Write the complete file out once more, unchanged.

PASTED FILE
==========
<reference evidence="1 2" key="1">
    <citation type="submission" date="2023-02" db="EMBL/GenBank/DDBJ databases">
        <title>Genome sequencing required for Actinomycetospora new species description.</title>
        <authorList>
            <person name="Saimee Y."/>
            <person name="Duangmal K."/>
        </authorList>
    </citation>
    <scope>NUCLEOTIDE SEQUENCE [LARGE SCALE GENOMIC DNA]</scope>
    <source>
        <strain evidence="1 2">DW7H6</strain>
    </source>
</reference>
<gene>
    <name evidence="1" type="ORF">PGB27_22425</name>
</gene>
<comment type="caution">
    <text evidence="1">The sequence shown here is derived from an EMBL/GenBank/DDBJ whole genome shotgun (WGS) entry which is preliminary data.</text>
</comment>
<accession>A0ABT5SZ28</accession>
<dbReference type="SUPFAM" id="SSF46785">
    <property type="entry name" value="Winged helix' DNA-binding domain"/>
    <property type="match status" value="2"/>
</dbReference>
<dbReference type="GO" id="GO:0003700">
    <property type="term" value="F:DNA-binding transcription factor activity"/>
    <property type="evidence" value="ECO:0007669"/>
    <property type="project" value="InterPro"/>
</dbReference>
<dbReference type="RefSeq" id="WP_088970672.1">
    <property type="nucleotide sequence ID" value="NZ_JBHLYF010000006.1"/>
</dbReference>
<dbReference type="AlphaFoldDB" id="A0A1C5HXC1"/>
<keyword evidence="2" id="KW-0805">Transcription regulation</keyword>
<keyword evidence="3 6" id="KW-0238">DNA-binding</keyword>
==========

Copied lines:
<reference evidence="1 2" key="1">
    <citation type="submission" date="2023-02" db="EMBL/GenBank/DDBJ databases">
        <title>Genome sequencing required for Actinomycetospora new species description.</title>
        <authorList>
            <person name="Saimee Y."/>
            <person name="Duangmal K."/>
        </authorList>
    </citation>
    <scope>NUCLEOTIDE SEQUENCE [LARGE SCALE GENOMIC DNA]</scope>
    <source>
        <strain evidence="1 2">DW7H6</strain>
    </source>
</reference>
<gene>
    <name evidence="1" type="ORF">PGB27_22425</name>
</gene>
<comment type="caution">
    <text evidence="1">The sequence shown here is derived from an EMBL/GenBank/DDBJ whole genome shotgun (WGS) entry which is preliminary data.</text>
</comment>
<accession>A0ABT5SZ28</accession>
<dbReference type="SUPFAM" id="SSF46785">
    <property type="entry name" value="Winged helix' DNA-binding domain"/>
    <property type="match status" value="2"/>
</dbReference>
<dbReference type="GO" id="GO:0003700">
    <property type="term" value="F:DNA-binding transcription factor activity"/>
    <property type="evidence" value="ECO:0007669"/>
    <property type="project" value="InterPro"/>
</dbReference>
<dbReference type="RefSeq" id="WP_088970672.1">
    <property type="nucleotide sequence ID" value="NZ_JBHLYF010000006.1"/>
</dbReference>
<dbReference type="AlphaFoldDB" id="A0A1C5HXC1"/>
<keyword evidence="2" id="KW-0805">Transcription regulation</keyword>
<keyword evidence="3 6" id="KW-0238">DNA-binding</keyword>